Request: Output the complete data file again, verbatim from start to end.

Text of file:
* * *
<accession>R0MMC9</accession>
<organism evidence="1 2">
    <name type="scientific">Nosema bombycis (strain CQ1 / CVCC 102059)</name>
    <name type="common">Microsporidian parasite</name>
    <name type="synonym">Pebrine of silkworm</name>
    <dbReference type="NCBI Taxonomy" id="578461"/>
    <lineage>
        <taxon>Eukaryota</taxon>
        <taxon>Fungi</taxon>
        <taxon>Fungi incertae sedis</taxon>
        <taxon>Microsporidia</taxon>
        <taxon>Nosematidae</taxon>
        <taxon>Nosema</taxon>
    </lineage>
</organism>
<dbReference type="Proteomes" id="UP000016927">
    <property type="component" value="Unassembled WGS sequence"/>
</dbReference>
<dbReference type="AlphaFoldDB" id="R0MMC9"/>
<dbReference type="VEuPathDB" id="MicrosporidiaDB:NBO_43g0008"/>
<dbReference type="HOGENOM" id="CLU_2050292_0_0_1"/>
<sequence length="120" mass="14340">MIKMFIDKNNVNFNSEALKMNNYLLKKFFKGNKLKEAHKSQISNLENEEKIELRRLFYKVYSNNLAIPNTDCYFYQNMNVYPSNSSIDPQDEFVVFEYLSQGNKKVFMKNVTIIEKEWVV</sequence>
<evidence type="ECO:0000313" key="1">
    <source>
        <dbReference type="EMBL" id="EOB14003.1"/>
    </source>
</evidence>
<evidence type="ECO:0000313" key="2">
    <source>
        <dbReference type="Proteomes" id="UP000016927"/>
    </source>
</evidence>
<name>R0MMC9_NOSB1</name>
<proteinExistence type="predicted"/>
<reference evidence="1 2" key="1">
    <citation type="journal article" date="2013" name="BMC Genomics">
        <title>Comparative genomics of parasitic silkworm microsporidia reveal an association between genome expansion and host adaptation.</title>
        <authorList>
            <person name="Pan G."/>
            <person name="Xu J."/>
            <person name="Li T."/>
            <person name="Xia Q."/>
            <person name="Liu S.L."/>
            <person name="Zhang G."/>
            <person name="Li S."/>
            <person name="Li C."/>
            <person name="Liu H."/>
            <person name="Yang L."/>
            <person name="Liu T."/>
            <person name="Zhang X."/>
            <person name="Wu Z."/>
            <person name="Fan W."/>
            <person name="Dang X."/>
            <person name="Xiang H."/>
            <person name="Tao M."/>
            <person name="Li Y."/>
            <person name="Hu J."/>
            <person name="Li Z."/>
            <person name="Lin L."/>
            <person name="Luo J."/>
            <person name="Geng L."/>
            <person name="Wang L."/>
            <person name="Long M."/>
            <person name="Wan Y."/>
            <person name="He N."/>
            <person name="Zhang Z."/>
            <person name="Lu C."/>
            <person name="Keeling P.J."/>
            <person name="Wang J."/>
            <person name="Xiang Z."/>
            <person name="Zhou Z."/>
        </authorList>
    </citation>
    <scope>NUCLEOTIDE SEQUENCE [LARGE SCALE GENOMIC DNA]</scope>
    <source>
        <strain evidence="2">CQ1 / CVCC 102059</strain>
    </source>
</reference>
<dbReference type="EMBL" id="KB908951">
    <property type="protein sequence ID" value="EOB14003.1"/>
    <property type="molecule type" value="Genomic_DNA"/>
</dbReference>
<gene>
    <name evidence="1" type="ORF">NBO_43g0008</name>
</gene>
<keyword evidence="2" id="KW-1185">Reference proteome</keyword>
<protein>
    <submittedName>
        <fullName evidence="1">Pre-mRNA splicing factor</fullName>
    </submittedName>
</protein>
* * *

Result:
<accession>R0MMC9</accession>
<organism evidence="1 2">
    <name type="scientific">Nosema bombycis (strain CQ1 / CVCC 102059)</name>
    <name type="common">Microsporidian parasite</name>
    <name type="synonym">Pebrine of silkworm</name>
    <dbReference type="NCBI Taxonomy" id="578461"/>
    <lineage>
        <taxon>Eukaryota</taxon>
        <taxon>Fungi</taxon>
        <taxon>Fungi incertae sedis</taxon>
        <taxon>Microsporidia</taxon>
        <taxon>Nosematidae</taxon>
        <taxon>Nosema</taxon>
    </lineage>
</organism>
<dbReference type="Proteomes" id="UP000016927">
    <property type="component" value="Unassembled WGS sequence"/>
</dbReference>
<dbReference type="AlphaFoldDB" id="R0MMC9"/>
<dbReference type="VEuPathDB" id="MicrosporidiaDB:NBO_43g0008"/>
<dbReference type="HOGENOM" id="CLU_2050292_0_0_1"/>
<sequence length="120" mass="14340">MIKMFIDKNNVNFNSEALKMNNYLLKKFFKGNKLKEAHKSQISNLENEEKIELRRLFYKVYSNNLAIPNTDCYFYQNMNVYPSNSSIDPQDEFVVFEYLSQGNKKVFMKNVTIIEKEWVV</sequence>
<evidence type="ECO:0000313" key="1">
    <source>
        <dbReference type="EMBL" id="EOB14003.1"/>
    </source>
</evidence>
<evidence type="ECO:0000313" key="2">
    <source>
        <dbReference type="Proteomes" id="UP000016927"/>
    </source>
</evidence>
<name>R0MMC9_NOSB1</name>
<proteinExistence type="predicted"/>
<reference evidence="1 2" key="1">
    <citation type="journal article" date="2013" name="BMC Genomics">
        <title>Comparative genomics of parasitic silkworm microsporidia reveal an association between genome expansion and host adaptation.</title>
        <authorList>
            <person name="Pan G."/>
            <person name="Xu J."/>
            <person name="Li T."/>
            <person name="Xia Q."/>
            <person name="Liu S.L."/>
            <person name="Zhang G."/>
            <person name="Li S."/>
            <person name="Li C."/>
            <person name="Liu H."/>
            <person name="Yang L."/>
            <person name="Liu T."/>
            <person name="Zhang X."/>
            <person name="Wu Z."/>
            <person name="Fan W."/>
            <person name="Dang X."/>
            <person name="Xiang H."/>
            <person name="Tao M."/>
            <person name="Li Y."/>
            <person name="Hu J."/>
            <person name="Li Z."/>
            <person name="Lin L."/>
            <person name="Luo J."/>
            <person name="Geng L."/>
            <person name="Wang L."/>
            <person name="Long M."/>
            <person name="Wan Y."/>
            <person name="He N."/>
            <person name="Zhang Z."/>
            <person name="Lu C."/>
            <person name="Keeling P.J."/>
            <person name="Wang J."/>
            <person name="Xiang Z."/>
            <person name="Zhou Z."/>
        </authorList>
    </citation>
    <scope>NUCLEOTIDE SEQUENCE [LARGE SCALE GENOMIC DNA]</scope>
    <source>
        <strain evidence="2">CQ1 / CVCC 102059</strain>
    </source>
</reference>
<dbReference type="EMBL" id="KB908951">
    <property type="protein sequence ID" value="EOB14003.1"/>
    <property type="molecule type" value="Genomic_DNA"/>
</dbReference>
<gene>
    <name evidence="1" type="ORF">NBO_43g0008</name>
</gene>
<keyword evidence="2" id="KW-1185">Reference proteome</keyword>
<protein>
    <submittedName>
        <fullName evidence="1">Pre-mRNA splicing factor</fullName>
    </submittedName>
</protein>